Marketing is a balance act

What’s a small guy to do?

Marketing spins the world. Business, product, art, person – we all want to be marketed. It’s an appreciation exercise. You work hard, you have value, you want to help certain community – how to make it known?
Big companies can afford to spend lots of money on their marketing campaign. Even countries advertise – our neighbour just launched an unprecedented tourism campaign to invite Canadians south of the border. At the same time our government had to slash advertising funds although this land has so much to show and offer of what can easily compete with others.

What can a small business owner do to market products or services without meaningful budget?

Our world has become so complex, that the list is endless, but so are the challenges. Very easy to get lost and depressed. The more so that whoever you ask is a self-proclaimed guru in marketing – from a student who is fishing for the bottom entry job, through countless business directories competing for any dollar they can get, to ’agencies’ fitting international multi-billion dollar corporations.

Traditional choices of print, television and direct marketing has long been supplemented by social media, product in- placements, street teams, flash mob events, viral videos etc. What works best for a dollar spent is highly disputed and contentious subject. New ‘killer’ marketing techniques are published every day, mostly by people who never succeeded themselves in marketing their business or experienced short outburst of success attributed to some accidental event.

Approach to marketing among small business owners depends on personal attitude and evolves with technology.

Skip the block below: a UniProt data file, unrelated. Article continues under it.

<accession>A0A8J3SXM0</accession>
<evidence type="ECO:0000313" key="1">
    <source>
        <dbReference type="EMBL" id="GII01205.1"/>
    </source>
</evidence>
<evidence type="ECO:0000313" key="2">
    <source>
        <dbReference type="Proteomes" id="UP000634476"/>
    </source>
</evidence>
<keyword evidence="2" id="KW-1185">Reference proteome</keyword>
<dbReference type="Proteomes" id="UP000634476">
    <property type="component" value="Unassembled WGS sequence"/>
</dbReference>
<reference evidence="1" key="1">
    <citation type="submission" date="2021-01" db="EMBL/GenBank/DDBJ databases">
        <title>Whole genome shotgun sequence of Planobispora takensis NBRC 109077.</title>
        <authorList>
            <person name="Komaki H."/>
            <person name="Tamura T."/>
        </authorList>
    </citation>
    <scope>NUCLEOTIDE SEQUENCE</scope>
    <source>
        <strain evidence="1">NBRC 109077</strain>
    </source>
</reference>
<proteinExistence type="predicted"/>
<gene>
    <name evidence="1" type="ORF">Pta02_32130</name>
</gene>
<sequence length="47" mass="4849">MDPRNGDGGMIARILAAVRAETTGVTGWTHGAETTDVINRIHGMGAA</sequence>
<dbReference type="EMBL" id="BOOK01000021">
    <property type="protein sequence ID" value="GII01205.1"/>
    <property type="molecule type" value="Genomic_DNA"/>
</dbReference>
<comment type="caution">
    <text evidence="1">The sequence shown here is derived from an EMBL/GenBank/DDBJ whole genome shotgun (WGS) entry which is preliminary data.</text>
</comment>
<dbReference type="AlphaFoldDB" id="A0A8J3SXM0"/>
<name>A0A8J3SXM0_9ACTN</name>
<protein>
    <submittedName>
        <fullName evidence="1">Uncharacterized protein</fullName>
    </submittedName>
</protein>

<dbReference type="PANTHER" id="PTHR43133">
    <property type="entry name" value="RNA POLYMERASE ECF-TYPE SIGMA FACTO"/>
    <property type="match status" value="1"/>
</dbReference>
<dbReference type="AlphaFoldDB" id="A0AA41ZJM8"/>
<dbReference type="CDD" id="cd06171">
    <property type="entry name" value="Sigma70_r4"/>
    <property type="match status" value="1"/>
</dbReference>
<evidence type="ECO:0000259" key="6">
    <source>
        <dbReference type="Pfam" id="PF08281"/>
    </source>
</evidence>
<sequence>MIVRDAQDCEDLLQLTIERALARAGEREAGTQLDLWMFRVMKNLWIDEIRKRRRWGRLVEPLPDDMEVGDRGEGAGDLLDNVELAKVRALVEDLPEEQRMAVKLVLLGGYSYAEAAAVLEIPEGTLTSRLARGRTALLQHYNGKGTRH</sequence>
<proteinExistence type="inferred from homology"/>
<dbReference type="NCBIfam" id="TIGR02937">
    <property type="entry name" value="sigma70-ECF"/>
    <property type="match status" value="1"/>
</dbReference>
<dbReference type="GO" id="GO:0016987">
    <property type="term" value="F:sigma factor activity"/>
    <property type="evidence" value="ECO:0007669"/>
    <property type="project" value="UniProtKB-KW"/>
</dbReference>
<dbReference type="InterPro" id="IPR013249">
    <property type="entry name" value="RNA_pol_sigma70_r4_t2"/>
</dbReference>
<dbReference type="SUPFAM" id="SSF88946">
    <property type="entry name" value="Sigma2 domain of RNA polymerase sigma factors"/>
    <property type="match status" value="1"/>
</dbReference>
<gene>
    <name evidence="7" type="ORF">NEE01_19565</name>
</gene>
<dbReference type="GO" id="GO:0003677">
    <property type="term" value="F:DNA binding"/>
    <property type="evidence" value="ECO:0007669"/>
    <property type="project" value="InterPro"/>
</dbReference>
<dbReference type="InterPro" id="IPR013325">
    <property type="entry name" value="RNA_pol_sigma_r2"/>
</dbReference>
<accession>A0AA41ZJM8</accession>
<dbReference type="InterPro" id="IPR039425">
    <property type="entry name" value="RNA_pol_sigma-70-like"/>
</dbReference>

• Some sit down sales people and stick with cold calling, emailing every list they can put their hands on and handing out leaflets. They spend fixed percentage of their budget on steady marketing.
  • Others seek their audience through every industry trade show they know about. Talking to people and establishing lively customer relationships face-to-face is their strength.
  • Less social types maximize their Adwords coupons, spend large portion of every week on fine-tweaking their latest SEO application, and submit their business listing to every online directory they can find. They also either blog themselves or use young and old wannabe marketers to blog on their behalf.
  • Extroverts would explore TV opportunities – whether ads or interviews on morning shows, guest appearances in radio talks, public appearances at sport or fundraising events.
  • Others scour social networks to catch up with the new trends, find out what works, do what ‘others’ are doing.
  • Large share of small business owners hardly do any marketing, not sure what to do and not having budget for it, they rely on just a word-of-mouth, family and friends, sometimes walk-in traffic.

This group is targeted by ‘gurus‘, trying to convince them that [marketing] spending is just another side of [income] receiving. It’s the two sides of one coin. That’s how the ‘giver’ marketing is published.

We are completely immersed in marketing soup. I know people who fear so much going to the supermarket, that they need a precise note what brand and package of a product to buy, walk in straight to the shelf where this product is and leave as soon as they can, not able to make a decision favourable to one product over any other.

Complexity became an anxiety.

Between checking your email every two minutes, more advertising than ever bombarding you visually and audibly all the time, new resources available through the internet and mobile devices, do you even take time to work on your own products or services? Or are you constantly processing small chunks of various information, just to spit it out, forget and be attracted by something else in a minute?

Marketing is way overdone.

Is there any chance to scale it back? Is anyone willing to tackle that direction?

While different marketing methods may work for you than for others, there is no clear guidance as to what you should do for the best results. Through failing at some campaigns and trials of new or old, you should not hesitate to make a decision and just go for it. Successful people make errors all the time. Most of the times this is the only way to grow.

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